Global Stocks Buoyed By Renewed Risk Appetite; Oil Rebounds

NEW YORK:Wall Street recouped losses on Tuesday after a bruising session the previous day, with oil prices also gaining as investors sought riskier assets despite surging Omicron COVID-19 cases around the world.

U.S. President Joe Biden on Tuesday said he would be taking steps to fight the Omicron variant, by opening federal testing sites in New York City and buying 500 million at-home tests Americans can order online for free.

World shares fell earlier in the week after Omicron infections multiplied around the world, but strong corporate earnings and reports that Moderna Inc’s COVID-19 vaccine provides protection against the variant gave investors hope on Tuesday. U.S. stocks had also taken a hit after Biden’s $1.75 trillion spending bill was dealt a potentially fatal blow on Sunday.

“We think this was kind of overdue over the past couple of weeks. We’re kind of set up for a rally in time for Santa Claus, which officially begins next Monday,” said Scott Brown, technical market strategist at LPL Financial, explaining that a so-called “Santa Claus rally” can happen in the last five trading days of the year and first two of the new year.

“We think we’ve had a little bit of a washout. We saw a lot of fear rush into the market.”

The Dow Jones Industrial Average rose 1.56% to 35,478.48, while the S&P 500 gained 1.61% to 4,641.34. The Nasdaq Composite added 2.02% to 15,282.95.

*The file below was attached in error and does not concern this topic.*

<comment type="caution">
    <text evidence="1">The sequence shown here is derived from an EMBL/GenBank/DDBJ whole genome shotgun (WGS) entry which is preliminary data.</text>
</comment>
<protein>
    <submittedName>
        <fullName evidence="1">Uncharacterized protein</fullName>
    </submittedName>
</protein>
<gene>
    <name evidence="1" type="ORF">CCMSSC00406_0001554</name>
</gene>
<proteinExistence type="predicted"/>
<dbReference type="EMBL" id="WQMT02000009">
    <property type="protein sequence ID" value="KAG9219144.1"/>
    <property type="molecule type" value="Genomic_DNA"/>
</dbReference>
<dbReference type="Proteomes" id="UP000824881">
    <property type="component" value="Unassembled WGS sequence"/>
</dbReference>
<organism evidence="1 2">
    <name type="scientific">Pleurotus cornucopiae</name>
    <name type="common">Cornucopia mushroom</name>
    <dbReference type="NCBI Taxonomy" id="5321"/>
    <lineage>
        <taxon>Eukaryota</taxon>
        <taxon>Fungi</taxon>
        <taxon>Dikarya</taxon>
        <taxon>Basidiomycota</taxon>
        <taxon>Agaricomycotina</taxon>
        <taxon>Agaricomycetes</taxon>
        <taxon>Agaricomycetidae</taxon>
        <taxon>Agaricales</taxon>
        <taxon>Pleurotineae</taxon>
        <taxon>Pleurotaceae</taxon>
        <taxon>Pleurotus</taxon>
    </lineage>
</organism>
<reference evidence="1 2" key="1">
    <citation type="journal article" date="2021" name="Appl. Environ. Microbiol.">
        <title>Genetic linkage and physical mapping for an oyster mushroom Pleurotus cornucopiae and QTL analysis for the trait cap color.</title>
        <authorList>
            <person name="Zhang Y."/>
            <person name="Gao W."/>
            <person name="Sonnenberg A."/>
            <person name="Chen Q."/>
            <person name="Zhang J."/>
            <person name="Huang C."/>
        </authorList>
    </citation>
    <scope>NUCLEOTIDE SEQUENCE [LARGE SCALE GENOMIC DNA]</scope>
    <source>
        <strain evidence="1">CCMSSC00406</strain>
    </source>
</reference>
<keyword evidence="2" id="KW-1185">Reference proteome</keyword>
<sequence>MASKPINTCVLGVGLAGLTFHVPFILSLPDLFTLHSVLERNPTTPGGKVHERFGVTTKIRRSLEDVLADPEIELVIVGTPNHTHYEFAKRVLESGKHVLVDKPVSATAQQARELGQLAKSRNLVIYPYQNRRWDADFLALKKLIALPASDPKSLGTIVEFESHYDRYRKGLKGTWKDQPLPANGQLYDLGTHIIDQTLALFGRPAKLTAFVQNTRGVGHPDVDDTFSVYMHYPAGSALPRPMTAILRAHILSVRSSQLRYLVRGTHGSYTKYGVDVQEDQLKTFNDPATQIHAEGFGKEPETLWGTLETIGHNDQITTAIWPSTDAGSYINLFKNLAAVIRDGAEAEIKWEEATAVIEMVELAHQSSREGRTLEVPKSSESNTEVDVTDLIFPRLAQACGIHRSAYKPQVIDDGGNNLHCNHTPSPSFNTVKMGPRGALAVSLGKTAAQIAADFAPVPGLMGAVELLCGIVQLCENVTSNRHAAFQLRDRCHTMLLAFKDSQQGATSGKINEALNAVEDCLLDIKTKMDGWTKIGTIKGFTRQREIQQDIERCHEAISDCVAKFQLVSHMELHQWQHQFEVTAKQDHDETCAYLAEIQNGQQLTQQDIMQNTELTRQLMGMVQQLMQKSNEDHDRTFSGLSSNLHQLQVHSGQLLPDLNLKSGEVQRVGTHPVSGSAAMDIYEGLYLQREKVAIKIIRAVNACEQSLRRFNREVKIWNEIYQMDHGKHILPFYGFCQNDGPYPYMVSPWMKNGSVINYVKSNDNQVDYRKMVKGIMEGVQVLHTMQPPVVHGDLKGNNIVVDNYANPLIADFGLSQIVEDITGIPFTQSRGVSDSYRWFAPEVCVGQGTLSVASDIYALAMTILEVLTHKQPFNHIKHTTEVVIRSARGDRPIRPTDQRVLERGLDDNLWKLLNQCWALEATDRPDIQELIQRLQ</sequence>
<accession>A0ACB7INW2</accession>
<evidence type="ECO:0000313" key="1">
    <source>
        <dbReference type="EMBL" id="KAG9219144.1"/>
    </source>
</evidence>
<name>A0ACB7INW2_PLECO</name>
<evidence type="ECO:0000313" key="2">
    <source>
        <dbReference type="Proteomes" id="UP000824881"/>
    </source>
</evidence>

MSCI’s gauge of stocks across the globe was up 1.52%.

Oil prices rebounded from concerns the spread of Omicron would crimp demand for fuel and signs of improving supply. [O/R]

U.S. crude was last up 3.99% to $71.35 per barrel and Brent was at $74.10, up 3.61% on the day.

A somber U.S. trading session on Monday underscored market fears that rapidly rising cases of the coronavirus variant would yet again force governments around the world to impose lockdown measures, potentially choking off fragile economic recoveries from similar measures earlier in the year.

Still, investors were on Tuesday cautiously optimistic that the economic hit would not be as severe this time, buying stocks and selling perceived safe-haven currencies such as the dollar and Japanese yen.

The U.S. Dollar Currency Index was near flat on the day at around 96.53 after slipping as low as 96.336 earlier in the session.

The yen, considered a safe-haven asset, weakened 0.43% to 114.08 per dollar.

Elsewhere, cryptocurrencies – which often offer a reliable gauge to risk sentiment – gained ground. Bitcoin added more than 3% after trending lower in recent weeks.

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